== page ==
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Italian eyewear magnate Leonardo Del Vecchio dies at 87

MILAN, June 27 (Reuters) – Italian Leonardo Del Vecchio, who rose from childhood poverty to build the eyewear empire that owns brands such as Ray-Ban and Oakley, has died at the age of 87, his company announced on Monday.

Del Vecchio added a touch of Italian flair to eyewear and became one of Europe’s richest men, investing some of his wealth to build influential stakes in Italian financial firms Mediobanca (MDBI.MI) and Generali (GASI.MI). Read more

The billionaire founded the Luxottica company in 1961, initially to supply components for eyewear, and remained the chairman and main shareholder of the world’s largest eyewear group after its alliance with the French Essilor in 2018.

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Fashion designer Giorgio Armani was among those paying tribute to Del Vecchio, with whom he had worked since the 1980s.

“Together, we invented a phenomenon that did not exist: we immediately realized that glasses, simple functional objects would become essential fashion accessories”, declared Armani. Read more

Partly raised in an orphanage, Del Vecchio’s rags-to-riches story reflected Italy’s own post-World War II recovery.

“Leonardo Del Vecchio was a great Italian. His story, from an orphanage to running a business empire, looks like a story from another time. But it’s an example for today and tomorrow. RIP” , European Commissioner for the Economy Paolo Gentiloni said on Twitter. .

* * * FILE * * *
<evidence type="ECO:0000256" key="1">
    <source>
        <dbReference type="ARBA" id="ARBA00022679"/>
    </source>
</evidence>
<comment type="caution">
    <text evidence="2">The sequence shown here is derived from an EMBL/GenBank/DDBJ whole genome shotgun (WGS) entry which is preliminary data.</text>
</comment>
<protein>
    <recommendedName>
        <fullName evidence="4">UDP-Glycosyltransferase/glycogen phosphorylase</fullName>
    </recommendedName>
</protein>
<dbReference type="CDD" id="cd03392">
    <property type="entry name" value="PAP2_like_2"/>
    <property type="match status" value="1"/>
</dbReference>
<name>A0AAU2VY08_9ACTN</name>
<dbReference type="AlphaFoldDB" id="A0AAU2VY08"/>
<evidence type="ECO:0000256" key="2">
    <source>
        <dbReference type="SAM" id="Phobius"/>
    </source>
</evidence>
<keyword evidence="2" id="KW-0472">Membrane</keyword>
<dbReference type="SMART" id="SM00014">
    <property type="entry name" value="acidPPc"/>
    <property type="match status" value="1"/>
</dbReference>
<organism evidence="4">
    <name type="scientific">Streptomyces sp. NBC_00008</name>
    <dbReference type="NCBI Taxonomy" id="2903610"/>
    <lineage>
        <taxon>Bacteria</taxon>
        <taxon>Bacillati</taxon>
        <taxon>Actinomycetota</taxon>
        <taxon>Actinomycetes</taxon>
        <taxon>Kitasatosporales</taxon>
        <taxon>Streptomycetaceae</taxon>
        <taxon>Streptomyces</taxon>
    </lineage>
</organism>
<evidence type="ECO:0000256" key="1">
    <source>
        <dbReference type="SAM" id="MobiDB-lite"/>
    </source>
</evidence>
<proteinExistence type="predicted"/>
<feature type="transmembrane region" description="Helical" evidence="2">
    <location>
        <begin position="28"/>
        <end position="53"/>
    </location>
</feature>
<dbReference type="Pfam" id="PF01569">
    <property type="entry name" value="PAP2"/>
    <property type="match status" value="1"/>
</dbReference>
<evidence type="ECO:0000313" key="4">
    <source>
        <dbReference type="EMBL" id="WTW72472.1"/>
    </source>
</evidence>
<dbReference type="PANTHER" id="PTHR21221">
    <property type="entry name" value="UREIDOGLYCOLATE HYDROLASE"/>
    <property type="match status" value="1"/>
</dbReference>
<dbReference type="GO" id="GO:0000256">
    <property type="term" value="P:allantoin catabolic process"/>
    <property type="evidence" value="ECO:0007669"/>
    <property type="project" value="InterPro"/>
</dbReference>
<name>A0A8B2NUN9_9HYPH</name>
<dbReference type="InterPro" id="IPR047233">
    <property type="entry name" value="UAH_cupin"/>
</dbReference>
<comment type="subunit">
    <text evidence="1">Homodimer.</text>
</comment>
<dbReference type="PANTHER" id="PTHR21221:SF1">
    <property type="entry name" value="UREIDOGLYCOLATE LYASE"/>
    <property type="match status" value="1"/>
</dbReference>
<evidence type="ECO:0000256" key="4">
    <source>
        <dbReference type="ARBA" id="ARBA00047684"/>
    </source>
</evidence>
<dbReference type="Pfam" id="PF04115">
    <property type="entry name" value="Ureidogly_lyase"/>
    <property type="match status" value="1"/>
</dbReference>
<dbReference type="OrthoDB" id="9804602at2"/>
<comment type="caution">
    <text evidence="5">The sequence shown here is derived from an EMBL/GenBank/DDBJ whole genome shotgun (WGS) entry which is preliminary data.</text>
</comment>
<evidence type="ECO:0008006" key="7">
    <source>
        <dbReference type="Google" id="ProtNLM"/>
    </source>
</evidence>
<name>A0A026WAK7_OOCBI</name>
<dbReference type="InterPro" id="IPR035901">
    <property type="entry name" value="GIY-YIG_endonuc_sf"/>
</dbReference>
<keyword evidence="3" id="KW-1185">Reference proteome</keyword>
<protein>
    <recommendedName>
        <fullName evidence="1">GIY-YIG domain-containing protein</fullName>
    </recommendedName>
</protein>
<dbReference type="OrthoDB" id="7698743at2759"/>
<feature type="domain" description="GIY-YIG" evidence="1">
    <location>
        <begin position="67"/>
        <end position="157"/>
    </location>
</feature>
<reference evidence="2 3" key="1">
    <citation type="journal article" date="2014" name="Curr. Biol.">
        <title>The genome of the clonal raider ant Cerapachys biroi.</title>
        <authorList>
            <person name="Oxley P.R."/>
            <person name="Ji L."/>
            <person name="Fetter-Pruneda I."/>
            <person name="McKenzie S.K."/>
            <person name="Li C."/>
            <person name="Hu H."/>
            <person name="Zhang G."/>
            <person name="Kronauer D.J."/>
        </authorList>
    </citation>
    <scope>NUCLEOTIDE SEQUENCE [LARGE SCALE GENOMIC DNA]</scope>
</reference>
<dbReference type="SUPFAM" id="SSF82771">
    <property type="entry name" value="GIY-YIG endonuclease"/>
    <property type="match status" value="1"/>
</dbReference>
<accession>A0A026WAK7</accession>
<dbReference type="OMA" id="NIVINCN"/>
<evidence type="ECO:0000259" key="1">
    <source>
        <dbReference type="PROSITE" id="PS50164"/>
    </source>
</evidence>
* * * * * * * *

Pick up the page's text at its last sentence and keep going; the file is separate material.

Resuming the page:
SHOCK SENDS EQUITIES LOWER

Del Vecchio had remained an influential figure in Italian affairs and his death came as a shock.

“EssilorLuxottica announces today with sadness the death of its chairman,” the group said in a statement, adding that the board of directors would meet to “determine the next steps”.

He remained executive chairman of EssilorLuxottica (ESLX.PA) until December 2020, when he handed day-to-day management of the business to chief executive Francesco Milleri.

Del Vecchio’s influence has extended beyond his own company and by the end of 2021 he was the second richest man in Italy behind Giovanni Ferrero of Nutella’s manufacturing group, according to Forbes.

Its Delfin holding company is the largest shareholder in Italian financial services group Mediobanca (MDBI.MI) and has a stake of just under 10% in Italy’s biggest insurer Generali (GASI.MI). It also owns around 27% of the real estate company Covivio (CVO.PA), listed in both Paris and Milan.

Shares of EssilorLuxottica fell 1.8% at 10:50 GMT, while those of Generali and Mediobanca both fell 2.7%.

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Reporting by Claudia Cristoferi, additional reporting by Giulia Segreti and Federico Maccioni, writing by Keith Weir Editing by Barbara Lewis

Our standards: The Thomson Reuters Trust Principles.

Hazel J. Edmonds

The author Hazel J. Edmonds